By Marco Siler-Gonzales
At a time when smartphones and tablets have made way to lightning fast news streams and countless new forms of media, aspiring journalists must take into account their ability to maneuver through this hyper competitive race of distributing information.
Shrinking newsrooms and the increasing expectations for one reporter to cover multiple platforms of media places journalism as somewhat of a daunting career path.
But never fear! Former City College students turned prominent bay area journalists attended Mission Campus last tuesday to deliver some hope and guidance at the “Why Journalism Matters” symposium.
Recruited by Tom Graham’s journalism 26 class, ABC 7 news anchor Cheryl Jennings, KQED criminal justice reporter Alex Emslie, Examiner Columnist Joe Fitzgerald Rodriguez and Pacific Sun editor Molly Oleson spoke personally on their careers as journalists at City College’s very own publication, The Guardsman, and to media outlets beyond campus.
In just a month, Graham’s public relation class was able to rally these prominent journalists to Mission’s campus where they were met with a jam packed room of students and faculty.
“This class is a motley crew of 11, comprised of people from all walks of life and different levels of motivation for being in the class.” April Chan said, who took the lead as curator for the event, “With limited resources and against draconian bureaucracy, we pulled this off together in one month. Can’t think of a better representation of the community college environment.”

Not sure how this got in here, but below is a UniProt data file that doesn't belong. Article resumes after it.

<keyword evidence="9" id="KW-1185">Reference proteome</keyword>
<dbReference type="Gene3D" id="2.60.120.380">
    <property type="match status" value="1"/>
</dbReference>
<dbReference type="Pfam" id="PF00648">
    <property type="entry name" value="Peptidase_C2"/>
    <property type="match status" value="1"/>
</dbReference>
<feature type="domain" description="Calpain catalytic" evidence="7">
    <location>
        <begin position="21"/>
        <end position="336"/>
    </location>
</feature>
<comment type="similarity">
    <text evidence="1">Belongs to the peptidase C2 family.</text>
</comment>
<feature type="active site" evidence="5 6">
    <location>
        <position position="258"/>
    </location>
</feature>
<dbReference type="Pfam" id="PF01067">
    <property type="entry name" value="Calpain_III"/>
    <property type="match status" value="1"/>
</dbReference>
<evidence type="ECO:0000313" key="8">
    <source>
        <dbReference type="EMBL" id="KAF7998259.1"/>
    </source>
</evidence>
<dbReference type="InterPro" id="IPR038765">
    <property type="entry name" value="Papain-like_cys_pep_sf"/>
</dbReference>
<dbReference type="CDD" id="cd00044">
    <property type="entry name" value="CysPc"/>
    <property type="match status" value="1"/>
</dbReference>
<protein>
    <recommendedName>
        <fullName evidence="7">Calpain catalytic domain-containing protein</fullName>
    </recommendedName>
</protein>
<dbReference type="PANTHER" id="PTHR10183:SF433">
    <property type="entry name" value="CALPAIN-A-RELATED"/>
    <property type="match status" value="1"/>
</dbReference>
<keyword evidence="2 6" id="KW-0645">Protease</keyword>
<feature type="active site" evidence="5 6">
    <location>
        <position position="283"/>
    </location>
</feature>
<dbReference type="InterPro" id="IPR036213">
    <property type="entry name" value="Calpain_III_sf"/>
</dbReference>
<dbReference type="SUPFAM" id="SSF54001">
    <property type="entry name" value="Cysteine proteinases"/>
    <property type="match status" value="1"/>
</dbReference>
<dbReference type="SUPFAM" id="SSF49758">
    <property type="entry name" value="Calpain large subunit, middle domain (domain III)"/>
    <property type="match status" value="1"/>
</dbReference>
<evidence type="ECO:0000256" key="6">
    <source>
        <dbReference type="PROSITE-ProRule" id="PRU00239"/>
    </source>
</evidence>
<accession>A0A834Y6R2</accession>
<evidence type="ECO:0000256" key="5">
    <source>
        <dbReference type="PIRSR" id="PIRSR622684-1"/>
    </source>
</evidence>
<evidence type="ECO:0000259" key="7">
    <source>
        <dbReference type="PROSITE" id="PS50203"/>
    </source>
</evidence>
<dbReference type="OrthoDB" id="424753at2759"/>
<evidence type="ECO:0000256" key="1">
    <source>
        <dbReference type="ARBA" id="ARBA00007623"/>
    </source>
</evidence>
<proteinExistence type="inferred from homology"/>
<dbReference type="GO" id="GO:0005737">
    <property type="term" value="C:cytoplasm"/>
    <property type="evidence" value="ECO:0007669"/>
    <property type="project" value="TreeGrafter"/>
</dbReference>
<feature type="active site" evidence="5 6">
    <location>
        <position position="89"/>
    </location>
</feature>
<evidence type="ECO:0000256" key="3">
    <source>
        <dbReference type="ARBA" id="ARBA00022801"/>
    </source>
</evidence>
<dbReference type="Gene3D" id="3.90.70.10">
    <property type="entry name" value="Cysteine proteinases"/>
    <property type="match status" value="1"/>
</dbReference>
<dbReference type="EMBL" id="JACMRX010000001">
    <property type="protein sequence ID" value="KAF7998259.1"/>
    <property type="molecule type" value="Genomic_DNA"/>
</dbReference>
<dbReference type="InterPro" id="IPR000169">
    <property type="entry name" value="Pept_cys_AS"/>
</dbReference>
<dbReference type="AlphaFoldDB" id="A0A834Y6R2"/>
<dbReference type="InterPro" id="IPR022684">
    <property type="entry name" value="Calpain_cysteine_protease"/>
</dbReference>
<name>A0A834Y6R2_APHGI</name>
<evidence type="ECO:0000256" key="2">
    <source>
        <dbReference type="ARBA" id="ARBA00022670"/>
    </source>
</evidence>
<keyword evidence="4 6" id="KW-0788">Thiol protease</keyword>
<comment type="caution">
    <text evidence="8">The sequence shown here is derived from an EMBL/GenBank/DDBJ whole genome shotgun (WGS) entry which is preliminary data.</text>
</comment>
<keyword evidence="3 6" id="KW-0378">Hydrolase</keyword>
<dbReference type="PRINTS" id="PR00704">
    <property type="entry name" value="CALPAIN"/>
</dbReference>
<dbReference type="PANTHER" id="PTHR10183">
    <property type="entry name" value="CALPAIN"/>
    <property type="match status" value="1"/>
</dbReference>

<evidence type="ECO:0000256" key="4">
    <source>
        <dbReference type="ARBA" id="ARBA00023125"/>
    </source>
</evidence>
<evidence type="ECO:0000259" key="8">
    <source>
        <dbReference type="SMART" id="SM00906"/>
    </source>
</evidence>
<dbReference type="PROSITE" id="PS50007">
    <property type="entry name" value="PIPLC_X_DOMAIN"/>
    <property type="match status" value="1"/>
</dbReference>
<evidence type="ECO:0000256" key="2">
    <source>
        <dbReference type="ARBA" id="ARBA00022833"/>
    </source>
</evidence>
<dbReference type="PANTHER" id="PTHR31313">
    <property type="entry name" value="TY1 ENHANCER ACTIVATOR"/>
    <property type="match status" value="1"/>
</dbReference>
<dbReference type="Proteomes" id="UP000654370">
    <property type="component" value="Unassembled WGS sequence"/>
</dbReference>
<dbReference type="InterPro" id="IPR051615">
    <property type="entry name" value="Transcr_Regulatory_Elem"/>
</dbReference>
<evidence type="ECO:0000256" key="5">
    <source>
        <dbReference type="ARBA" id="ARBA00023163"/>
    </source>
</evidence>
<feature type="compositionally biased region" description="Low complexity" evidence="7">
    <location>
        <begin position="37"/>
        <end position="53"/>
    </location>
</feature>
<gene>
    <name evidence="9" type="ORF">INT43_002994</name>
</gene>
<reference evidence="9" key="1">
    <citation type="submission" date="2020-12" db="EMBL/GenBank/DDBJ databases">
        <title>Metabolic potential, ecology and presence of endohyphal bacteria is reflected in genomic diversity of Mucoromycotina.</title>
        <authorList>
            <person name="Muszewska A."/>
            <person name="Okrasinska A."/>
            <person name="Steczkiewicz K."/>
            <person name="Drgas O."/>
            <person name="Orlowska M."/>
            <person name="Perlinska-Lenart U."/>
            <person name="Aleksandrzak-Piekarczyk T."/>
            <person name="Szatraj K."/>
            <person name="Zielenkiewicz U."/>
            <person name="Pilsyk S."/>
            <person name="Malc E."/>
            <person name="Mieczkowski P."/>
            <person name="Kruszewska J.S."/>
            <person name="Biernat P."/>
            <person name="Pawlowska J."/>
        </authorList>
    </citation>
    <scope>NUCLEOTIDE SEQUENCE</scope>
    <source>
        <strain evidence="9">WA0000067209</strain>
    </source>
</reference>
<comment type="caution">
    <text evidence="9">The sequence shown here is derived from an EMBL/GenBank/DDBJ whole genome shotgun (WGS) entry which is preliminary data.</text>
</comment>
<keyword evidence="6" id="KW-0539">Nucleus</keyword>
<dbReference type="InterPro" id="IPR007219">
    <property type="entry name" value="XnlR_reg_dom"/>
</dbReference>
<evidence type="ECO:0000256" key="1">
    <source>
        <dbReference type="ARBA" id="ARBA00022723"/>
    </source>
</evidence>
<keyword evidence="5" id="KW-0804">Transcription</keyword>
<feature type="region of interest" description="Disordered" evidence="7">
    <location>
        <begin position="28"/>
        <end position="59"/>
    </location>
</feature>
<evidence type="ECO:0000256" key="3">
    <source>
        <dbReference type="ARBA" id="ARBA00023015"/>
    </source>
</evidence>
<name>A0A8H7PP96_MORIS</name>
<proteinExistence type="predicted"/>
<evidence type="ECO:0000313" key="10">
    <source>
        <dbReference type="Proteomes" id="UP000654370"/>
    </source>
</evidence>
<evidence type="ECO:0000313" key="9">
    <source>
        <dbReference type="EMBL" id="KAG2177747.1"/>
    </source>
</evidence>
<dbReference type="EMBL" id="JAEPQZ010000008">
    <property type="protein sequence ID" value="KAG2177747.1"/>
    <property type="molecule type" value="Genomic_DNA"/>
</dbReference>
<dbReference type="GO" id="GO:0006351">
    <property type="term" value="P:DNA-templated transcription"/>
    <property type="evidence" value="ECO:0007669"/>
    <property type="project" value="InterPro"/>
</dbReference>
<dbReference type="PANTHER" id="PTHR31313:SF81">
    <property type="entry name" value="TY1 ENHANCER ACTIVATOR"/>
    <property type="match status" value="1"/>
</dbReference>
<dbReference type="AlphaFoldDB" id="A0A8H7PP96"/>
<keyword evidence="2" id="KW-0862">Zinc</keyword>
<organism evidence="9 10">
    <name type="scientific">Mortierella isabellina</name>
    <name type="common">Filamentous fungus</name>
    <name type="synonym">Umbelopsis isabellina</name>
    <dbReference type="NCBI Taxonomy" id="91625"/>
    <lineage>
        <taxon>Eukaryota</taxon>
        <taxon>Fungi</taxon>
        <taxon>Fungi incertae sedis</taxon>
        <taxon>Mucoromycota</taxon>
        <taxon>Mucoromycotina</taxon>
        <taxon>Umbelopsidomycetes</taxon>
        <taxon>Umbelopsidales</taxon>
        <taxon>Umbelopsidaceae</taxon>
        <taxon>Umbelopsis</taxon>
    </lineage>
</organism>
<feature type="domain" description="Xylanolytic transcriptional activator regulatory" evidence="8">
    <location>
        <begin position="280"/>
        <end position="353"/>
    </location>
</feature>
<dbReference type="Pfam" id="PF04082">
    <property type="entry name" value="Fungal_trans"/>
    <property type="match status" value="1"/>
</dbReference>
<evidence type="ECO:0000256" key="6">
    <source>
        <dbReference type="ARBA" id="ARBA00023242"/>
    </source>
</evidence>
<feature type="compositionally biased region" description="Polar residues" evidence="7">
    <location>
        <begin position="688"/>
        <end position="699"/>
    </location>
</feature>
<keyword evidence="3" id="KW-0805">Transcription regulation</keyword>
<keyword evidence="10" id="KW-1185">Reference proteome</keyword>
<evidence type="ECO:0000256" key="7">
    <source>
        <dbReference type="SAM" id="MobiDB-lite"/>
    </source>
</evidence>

So, Why does journalism matter? Considering news outlets are subject to market standards now more than ever, and social media has made it exponentially difficult to separate fact from fiction, why is journalism such an important role to take for the younger generation?
Solid reporting is critical to serve as watchdog for the community, especially as a Guardsman reporter, Fitzgerald said.
“There are always stories that other reporters can’t get to. You’re in the thick of things, you have access. There up there, you’re down here.” Fitzgerald said.
As for the fervent expectations for journalists these days, Alex Emslie sees it as just another way the job is evolving.
“I can’t describe how much that newsroom (KQED) has changed. but really what i’m supposed to do all day is be where the most interesting place at that particular time is, and talk with those people involved.” Emslie said.
Oh, and if you’re agonizing over the woes of being a part time student, just remember Cheryl Jennings took 10 years to work her way through City College. Jennings broke into the journalism landscape as an unpaid fifty hour a week freelancer for KNBR radio.
“Persevere, persevere, persevere.” Jennings repeated, “When you think it’s getting hard just think of me.”
The Symposium ended at nine pm, with many of the journalists sticking around to speak individually with any student that approached.
“When the symposium ended there was such excitement and good feelings among our students,” Journalism Department Chair Juan Gonzales said. “You could hear in their voices and see on their faces how inspiring the event was and how our alumni touched their very souls.”
After serving more than 30 years as department chair, Gonzales remains confident in their ability to create inroads to the professional industry.
“I truly believe the symposium instilled greater confidence about the career path many of our students have chosen because journalism does matter,” Gonzales added.